English thriller writer Zoë Sharp walked away from school when she was 12, and she’s been doing things her way ever since.
She wrote her first novel at the age of 15 while completing her education at home through a correspondence course. She sold her first Charlie Fox novel, Killer Instinct, in 2001. That was, as they say, just the beginning; there are now nine Charlie Fox novels published on both sides of the Atlantic, and Sharp has also won great reviews and award nominations for her short fiction. Charlie, an ex-Special Forces soldier, self-defense expert, and professional bodyguard, kicks serious ass.
Charlie is also featured in Sharp’s brand-new story collection, Fox Five, now on sale for the Kindle on Amazon and probably for other readers elsewhere. So here’s a Q&A with a writer with whom I would not get into a fight,
Tim Hallinan: In what ways, if any, are the challenges in writing a short story different from those in writing a novel?
Zoë Sharp: I think short stories are far more difficult. Every word has to justify itself. No fluff, no wandering. And the plot has to be cleaner and sharper, with as much of a twist at the end as you can invent without forcing it. But it still has to be a complete story – with a beginning, a middle and an end – and not something that feels like a disconnected scene from a longer work. I also always try to make the end of the story reference the beginning in some way, to close the circle.
TH: Which form do you prefer, and why?
ZS: Oh a novel, definitely! I say that because I never started off writing shorts and then graduated to longer works. I did things backwards (so what else is new?) and had written two novels before Martin Edwards asked me to contribute a story to the CWA (Crime Writers’ Association) anthology, GREEN FOR DANGER. I didn’t tell him the resultant Charlie Fox story, ‘A Bridge Too Far’ was my first attempt until after he’d accepted it.
TH: I used to read notes on mystery forums by women looking for books with “strong female characters.” Are such books more common now than they used to be, and why?
ZS: These are great questions, Tim! I think the role of women in crime thrillers has changed a lot, from the sidekick/girlfriend/damsel-in-distress to today’s more independent women. Fiction is merely reflecting life. When I first started reading the classic thrillers, the female characters screamed and fell over and twisted their ankles and waited to be rescued a lot. I wanted to read about a female protag who was more aspirational to me, and when I couldn’t seem to find one that satisfied me, I decided I was simply going to have to write my own. I was told recently that one famous thriller author said the first rule was that the hero must rescue the girl. I thought we’d come on a bit since then. But yes, if I was just becoming interested as a reader today, there are many more excellent female protags to choose from.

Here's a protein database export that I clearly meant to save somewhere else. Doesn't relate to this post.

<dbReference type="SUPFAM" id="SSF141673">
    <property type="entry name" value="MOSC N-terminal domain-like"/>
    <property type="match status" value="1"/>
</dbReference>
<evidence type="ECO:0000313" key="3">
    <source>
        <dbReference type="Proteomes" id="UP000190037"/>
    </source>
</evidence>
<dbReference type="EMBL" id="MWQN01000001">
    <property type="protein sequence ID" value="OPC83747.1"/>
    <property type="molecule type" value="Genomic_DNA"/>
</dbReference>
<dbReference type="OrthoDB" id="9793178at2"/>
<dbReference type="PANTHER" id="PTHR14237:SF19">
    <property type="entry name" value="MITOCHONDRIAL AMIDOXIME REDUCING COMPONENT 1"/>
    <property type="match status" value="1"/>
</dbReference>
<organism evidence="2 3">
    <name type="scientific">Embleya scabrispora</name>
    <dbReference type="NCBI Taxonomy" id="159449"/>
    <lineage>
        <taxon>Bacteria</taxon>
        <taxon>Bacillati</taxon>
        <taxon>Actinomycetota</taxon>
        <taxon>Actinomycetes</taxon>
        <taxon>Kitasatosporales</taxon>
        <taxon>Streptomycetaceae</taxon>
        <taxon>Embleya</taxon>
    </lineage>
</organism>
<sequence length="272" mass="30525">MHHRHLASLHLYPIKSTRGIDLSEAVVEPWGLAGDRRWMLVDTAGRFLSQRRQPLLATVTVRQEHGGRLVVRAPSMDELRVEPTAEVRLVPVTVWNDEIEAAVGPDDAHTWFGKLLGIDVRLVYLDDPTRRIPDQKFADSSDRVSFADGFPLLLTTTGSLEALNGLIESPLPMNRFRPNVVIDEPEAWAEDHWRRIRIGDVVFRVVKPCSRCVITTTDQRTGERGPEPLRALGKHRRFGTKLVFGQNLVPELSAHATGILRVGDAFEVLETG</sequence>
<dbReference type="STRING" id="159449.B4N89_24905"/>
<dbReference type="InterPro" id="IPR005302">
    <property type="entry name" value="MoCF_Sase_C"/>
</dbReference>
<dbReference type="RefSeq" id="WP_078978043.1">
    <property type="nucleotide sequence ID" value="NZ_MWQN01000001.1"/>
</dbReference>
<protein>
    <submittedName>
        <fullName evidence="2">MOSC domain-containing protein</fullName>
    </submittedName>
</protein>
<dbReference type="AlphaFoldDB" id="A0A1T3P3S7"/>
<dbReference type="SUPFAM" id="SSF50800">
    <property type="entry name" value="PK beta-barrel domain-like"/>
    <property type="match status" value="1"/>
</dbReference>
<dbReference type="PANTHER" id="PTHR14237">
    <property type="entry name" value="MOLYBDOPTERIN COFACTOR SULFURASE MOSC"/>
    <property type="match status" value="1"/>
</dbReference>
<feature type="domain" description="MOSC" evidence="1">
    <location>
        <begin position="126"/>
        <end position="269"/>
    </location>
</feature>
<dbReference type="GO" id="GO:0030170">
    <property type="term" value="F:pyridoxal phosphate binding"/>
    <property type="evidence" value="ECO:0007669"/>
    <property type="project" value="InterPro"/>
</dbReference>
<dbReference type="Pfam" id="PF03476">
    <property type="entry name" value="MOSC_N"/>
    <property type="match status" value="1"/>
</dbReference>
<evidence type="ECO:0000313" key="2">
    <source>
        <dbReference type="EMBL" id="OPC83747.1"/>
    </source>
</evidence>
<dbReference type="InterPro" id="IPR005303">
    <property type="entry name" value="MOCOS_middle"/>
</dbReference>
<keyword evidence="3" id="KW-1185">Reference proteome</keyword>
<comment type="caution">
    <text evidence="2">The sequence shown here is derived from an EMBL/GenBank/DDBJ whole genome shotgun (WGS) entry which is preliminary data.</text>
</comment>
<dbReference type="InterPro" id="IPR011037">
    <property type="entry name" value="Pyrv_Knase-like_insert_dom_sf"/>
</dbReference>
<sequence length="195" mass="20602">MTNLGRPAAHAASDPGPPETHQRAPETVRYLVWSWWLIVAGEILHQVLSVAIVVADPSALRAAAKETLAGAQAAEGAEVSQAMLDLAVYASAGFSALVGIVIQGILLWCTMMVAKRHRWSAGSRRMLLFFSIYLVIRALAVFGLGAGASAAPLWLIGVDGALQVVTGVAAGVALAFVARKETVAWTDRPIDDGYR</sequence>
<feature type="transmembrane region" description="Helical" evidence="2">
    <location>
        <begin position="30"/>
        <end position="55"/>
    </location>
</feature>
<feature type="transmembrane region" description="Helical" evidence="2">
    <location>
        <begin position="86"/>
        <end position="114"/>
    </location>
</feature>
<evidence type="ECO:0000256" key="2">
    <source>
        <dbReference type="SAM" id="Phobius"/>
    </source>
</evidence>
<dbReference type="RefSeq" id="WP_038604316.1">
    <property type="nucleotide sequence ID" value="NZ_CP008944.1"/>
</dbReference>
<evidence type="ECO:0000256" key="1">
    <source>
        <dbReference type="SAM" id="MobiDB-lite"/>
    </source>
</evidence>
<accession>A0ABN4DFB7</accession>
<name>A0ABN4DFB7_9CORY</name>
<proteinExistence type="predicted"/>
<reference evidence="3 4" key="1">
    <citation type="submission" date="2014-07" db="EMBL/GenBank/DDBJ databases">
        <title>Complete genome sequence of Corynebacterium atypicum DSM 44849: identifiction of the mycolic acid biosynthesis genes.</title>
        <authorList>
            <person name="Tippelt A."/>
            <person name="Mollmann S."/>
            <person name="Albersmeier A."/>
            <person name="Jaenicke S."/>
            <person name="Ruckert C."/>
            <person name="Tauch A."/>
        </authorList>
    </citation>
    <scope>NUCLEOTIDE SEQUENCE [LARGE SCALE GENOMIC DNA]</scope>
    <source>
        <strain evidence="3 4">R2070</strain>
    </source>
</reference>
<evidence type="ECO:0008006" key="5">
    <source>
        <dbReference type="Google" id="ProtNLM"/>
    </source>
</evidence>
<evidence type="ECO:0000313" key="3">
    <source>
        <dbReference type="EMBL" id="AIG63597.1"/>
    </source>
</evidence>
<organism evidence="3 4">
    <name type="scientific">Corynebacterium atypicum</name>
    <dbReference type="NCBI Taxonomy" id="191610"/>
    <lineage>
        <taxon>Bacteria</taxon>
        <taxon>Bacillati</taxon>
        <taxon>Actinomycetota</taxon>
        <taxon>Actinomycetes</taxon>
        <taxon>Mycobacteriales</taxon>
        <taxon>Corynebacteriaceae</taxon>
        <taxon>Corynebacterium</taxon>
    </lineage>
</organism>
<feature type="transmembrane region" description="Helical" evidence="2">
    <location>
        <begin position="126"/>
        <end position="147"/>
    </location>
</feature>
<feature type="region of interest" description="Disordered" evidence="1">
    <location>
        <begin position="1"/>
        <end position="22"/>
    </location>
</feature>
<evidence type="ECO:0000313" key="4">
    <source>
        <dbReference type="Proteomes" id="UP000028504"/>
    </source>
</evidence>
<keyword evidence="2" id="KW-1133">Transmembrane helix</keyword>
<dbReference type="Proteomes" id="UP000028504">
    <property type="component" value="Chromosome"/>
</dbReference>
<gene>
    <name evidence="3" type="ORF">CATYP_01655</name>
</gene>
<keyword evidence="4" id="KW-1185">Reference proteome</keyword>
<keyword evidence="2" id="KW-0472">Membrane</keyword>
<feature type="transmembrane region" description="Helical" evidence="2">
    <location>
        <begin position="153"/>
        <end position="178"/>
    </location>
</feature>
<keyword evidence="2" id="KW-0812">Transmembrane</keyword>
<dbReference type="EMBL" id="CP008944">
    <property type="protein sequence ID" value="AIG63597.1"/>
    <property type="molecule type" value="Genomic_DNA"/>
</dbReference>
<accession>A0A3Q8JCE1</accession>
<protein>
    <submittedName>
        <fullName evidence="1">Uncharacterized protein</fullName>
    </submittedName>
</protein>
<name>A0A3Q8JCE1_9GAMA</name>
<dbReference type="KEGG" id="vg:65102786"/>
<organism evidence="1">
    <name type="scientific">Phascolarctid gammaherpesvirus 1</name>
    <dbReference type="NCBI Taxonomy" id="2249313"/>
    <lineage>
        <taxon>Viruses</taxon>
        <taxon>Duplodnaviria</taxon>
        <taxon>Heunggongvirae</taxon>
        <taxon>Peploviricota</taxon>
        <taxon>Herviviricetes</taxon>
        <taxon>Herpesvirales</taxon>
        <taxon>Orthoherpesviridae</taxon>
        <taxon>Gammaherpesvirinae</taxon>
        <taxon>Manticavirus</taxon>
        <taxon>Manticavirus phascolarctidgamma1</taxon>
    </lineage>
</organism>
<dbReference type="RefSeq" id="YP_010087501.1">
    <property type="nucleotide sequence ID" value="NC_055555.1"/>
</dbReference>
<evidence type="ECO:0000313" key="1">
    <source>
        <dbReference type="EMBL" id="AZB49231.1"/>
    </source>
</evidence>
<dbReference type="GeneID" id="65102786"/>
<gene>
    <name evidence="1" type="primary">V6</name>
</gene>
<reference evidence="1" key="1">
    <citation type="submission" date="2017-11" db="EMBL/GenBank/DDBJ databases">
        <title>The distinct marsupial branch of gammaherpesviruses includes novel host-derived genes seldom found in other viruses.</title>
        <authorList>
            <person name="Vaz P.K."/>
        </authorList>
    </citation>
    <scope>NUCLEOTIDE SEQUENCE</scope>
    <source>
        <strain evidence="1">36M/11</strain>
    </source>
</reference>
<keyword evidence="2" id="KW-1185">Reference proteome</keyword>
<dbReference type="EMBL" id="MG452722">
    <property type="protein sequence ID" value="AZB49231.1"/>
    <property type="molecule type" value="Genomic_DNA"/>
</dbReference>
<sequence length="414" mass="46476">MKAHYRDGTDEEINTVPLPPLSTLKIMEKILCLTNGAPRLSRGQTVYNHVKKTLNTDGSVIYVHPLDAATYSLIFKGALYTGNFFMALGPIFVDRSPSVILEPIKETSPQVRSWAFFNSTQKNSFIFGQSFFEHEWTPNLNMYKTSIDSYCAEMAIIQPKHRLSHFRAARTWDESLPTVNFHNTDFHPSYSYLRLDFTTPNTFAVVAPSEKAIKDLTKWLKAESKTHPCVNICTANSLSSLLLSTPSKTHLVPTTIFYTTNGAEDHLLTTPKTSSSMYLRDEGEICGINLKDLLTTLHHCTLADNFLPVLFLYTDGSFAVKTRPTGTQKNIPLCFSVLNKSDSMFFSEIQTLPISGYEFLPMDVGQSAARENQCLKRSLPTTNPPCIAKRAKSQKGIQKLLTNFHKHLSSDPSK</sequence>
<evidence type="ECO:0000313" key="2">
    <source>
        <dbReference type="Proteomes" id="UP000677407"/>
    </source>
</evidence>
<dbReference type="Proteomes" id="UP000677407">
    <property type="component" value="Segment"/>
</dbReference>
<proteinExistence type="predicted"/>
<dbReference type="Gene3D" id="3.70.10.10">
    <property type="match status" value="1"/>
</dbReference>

TH: Are there now “strong woman” stereotypes, as there are “strong men” stereotypes, and if so, what are they?
ZS: LOL. I suppose there are stereotypes, yes, although for me the strong-woman stereotype is in danger of becoming a caricature. They’re so often either ice-cold assassins or psychos. And the typical strong woman is rarely ugly, or even plain for instance. She’s always brilliant and beautiful (and tall) and preferably troubled as well. And she worries endlessly about her figure, regardless of age.
TH: Speaking of tall.
I’m sorry. You were saying . . .
ZS: I tried to give Charlie a wry sense of humour about most things, her own looks included. Because it’s a first-person narrative, there isn’t a lot of room to talk about how she looks. And when she does look in the mirror, she tends to see her own scars more than anything else. But I have tried hard to keep her both feminine and human, though. She is not, as someone wonderfully put it, ‘a guy in nylons’. (Actually, I can’t see Charlie ever wearing nylons, but there you go . . .)
Heroes are usually ex-Navy SEALs or ex-SAS. They can be dissolute and bad-tempered and drink like fishes with a raging thirst problem, and yet they are irresistible to women even if they rough-handle them a little. And – absolutely without fail – they are good in bed.
TH: And are there problems in writing strong women that don’t apply to writers whose characters are strong men?